How To Install Tiles On A Wall
Installing wall tiles is a four-step process that includes preparing the wall, choosing a layout, applying tiles and adhesive, and grouting tiles. The surface preparation and the choice of adhesive are based on the location of the tiles, while the other parts are more or less standard for each job. Follow this step-by-step guide to learn how to install tiles on wall.
Step 1: Prepare the Wall
Make sure your wall is prepared for the project. Once you have removed existing wall coverings and wall elements, such as light switch covers, you should check the base layer you are going to build on to make sure it is structurally sound.
Clean concrete, masonry, hardened mortar, and plywood surfaces to be coated. The wall must be flat, dry, and completely clean. All contaminants must be removed with adhesive remover or by sanding, scraping, or chopping, and all imperfections must be corrected.
The temperature of all tiling materials should be between 50 and 70 degrees for 24 hours before and 48 hours after installation.
If you are installing tiles on a wall exposed to water, a cement board or water barrier must be installed behind the tile.
Step 2: Plan the Layout
Start laying the tiles by finding the center of the wall. Use a level and tape to measure the location of your tiles. It would be best if you found the vertical and horizontal center because you will use them to have your tiles straight and split the area into segments for the tile.
Mark the locations on the wall with a chalk line. Using a chalk line, mark the center and vertical lines you just measured. Put a nail into one end of the space you marked, tie the rope, pull it in, and snap it into place. This will help you create a straight line on your wall.
You can use an ordinary chain and break it manually to create a chalk line. Using a chalkbox may be easier since it requires less work.
Step 3: Apply Tiles and Adhesive
Applying tiles and adhesive is the foremost step on how to install tile on the wall. We can break this step into three parts.
Mix and Apply Adhesive
You can use ready-to-use tile sealer in dry places. For showers and other wet areas, use a thin-layer cementitious adhesive that will adhere to the cement board and not decompose if wet.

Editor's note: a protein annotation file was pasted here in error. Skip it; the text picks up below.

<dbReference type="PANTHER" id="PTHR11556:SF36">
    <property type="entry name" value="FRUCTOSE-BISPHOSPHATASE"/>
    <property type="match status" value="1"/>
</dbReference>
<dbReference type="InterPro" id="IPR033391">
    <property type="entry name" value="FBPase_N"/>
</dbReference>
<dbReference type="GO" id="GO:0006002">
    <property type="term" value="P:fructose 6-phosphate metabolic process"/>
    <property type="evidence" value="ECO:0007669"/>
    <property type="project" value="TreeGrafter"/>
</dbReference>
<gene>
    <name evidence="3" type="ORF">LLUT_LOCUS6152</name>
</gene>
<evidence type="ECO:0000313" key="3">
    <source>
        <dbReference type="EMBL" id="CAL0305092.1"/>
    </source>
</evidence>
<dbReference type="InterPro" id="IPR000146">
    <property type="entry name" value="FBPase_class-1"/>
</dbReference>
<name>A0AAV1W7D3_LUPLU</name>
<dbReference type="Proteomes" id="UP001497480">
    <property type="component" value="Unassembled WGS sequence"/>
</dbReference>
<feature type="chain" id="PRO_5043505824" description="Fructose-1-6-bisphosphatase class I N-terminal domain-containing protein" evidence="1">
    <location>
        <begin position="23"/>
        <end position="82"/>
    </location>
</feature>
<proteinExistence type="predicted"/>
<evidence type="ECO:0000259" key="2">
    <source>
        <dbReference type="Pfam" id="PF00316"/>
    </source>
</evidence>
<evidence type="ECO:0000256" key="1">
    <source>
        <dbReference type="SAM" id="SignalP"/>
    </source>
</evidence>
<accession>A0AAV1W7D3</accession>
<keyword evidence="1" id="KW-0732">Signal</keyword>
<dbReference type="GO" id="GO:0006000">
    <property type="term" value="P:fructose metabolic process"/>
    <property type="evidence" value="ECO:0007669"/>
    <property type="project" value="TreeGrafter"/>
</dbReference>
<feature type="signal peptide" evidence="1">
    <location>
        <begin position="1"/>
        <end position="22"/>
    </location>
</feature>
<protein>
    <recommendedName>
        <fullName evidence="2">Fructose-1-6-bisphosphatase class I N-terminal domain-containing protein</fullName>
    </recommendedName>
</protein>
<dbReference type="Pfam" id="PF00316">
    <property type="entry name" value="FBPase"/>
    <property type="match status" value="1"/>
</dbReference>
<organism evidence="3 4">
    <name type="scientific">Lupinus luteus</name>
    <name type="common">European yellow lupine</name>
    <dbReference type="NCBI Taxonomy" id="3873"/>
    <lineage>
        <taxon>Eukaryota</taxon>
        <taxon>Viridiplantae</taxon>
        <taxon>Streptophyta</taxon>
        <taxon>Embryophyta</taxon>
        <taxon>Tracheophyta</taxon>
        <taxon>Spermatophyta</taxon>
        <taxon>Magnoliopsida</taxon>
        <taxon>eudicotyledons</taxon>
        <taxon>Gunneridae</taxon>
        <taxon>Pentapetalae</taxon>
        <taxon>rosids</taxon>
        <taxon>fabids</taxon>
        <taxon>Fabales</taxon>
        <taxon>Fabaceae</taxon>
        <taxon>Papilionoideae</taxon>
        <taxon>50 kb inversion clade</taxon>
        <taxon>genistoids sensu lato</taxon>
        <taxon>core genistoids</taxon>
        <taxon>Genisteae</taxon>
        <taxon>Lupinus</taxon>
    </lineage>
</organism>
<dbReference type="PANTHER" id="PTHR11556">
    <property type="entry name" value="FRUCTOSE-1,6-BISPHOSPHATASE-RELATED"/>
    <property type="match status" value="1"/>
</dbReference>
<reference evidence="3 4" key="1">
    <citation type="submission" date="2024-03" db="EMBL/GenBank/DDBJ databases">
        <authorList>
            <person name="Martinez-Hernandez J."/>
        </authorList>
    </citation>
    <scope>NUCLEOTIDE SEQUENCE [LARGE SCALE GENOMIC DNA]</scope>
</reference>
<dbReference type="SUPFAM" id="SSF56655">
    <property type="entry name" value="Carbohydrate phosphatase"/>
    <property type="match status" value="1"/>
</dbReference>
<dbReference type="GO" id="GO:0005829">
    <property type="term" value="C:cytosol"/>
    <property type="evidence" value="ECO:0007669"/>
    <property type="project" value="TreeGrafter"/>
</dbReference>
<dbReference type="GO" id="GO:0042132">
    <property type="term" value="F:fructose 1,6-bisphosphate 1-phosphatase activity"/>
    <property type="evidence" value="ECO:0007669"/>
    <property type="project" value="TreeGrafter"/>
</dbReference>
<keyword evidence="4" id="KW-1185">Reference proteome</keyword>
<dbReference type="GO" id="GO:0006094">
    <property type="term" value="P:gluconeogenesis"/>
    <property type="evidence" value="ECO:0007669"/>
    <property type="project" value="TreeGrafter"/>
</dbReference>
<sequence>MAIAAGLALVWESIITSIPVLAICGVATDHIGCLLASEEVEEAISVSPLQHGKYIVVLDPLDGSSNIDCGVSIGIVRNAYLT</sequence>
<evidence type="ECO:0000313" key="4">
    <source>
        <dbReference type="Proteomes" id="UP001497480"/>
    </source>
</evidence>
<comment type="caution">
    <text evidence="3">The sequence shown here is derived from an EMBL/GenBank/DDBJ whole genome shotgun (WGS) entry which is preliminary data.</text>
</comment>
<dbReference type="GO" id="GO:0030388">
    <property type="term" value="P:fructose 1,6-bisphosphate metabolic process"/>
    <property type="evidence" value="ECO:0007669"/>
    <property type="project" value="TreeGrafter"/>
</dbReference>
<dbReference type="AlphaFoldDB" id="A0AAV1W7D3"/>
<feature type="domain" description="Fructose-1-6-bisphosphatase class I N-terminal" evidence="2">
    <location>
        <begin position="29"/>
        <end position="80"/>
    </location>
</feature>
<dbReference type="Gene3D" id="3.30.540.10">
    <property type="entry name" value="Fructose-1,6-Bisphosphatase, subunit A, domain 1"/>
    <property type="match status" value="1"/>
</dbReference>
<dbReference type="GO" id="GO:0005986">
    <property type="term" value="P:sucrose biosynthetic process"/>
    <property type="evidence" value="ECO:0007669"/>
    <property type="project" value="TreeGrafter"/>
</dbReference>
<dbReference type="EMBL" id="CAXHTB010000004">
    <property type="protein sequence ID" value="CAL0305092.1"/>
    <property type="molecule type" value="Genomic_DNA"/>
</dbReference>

Prepare the adhesive following the assembly instructions. Use a notched trowel to apply the adhesive on the wall. Keep the trowel at about 45 degrees so that the grooves of the adhesive are uniform in height. Do not hide the design lines with the adhesive.
Shape the Tiles
Cut tiles to size with a diamond wet saw. Dry the tiles to make sure they look the way you want. Once you are comfortable with your appearance, find out how the tiles will meet the corners and edges of your wall. Measure the space you need for each row with the gaps and start cutting.
So, for example, suppose your tile wall is five feet long. You put subway tiles, and the tiles are 6", with 1/4" spaces between them. You will need 9.6 tiles for each row to fill this gap, which means nine full tiles and a 3.6 "cut.
If you don't have a wet saw, you can rent one from your local store. However, you can use a tile cutter that probably ends in broken tiles. So, only take this option if you are using cheaper tiles. You can test your dry fit model by making a design stick, which can be made from any straight and level replacement wood piece. Lay the tiles on the floor and mark the design stick with a pencil on the joints.
Install the Tiles
Lay the first row and column of tiles along the design lines, pressing firmly on the tiles and slightly rotating them to incorporate them into the adhesive. Do not slide the tiles into position. Use tile dividers to establish consistent spaces for the grout joints, if necessary. Most tiles have built-in legs that automatically create grout spaces. Continue the installation in this process until you cover the measured area.
If you are tiling a shower wall or bathtub surround, leave a 1/8 inch gap between the tile and the base of the tub or shower to provide a space for caulking.
Do the same if you are installing tiles on the floor or the counter. This space will be filled with caulking, which will allow movement of the horizontal surface. The grout in this space leaves the grout vulnerable to cracking.
Step 4: Grout the Tiles
This is our final step on how to install a tile wall. Grouting occurs after the tile adhesive has fully cured. Choose a sandless or sanded grout based on grout joint width: For joints, up to 1/8 inch wide, use sandless grout; For joints larger than 1/8 inch, use sanded grout. Remove tile spacers, if applicable, before grouting.
Mix the grout following the assembly instructions. Spread over the grout with a rubber float, pressing firmly on the grout in common areas. Make a second diagonal pass through the tiles, pushing the float at a vertical angle to wipe off excess grout from the surfaces.
Mildly wipe the tiles and joints with a grout sponge and clean water. Let the grout settle, then wipe off any grout spray on the sides of the tiles with a soft cloth. Then, fill the empty spaces with 100% silicone caulking.
Now let the grout dry for three hours or as long as recommended in your product instructions. Make sure the area stays dry and has adequate ventilation. Once you have installed all of your tiles, you will want to apply a grout sealer. This will help prevent mold from growing in the crevices and should generally be reapplied every year.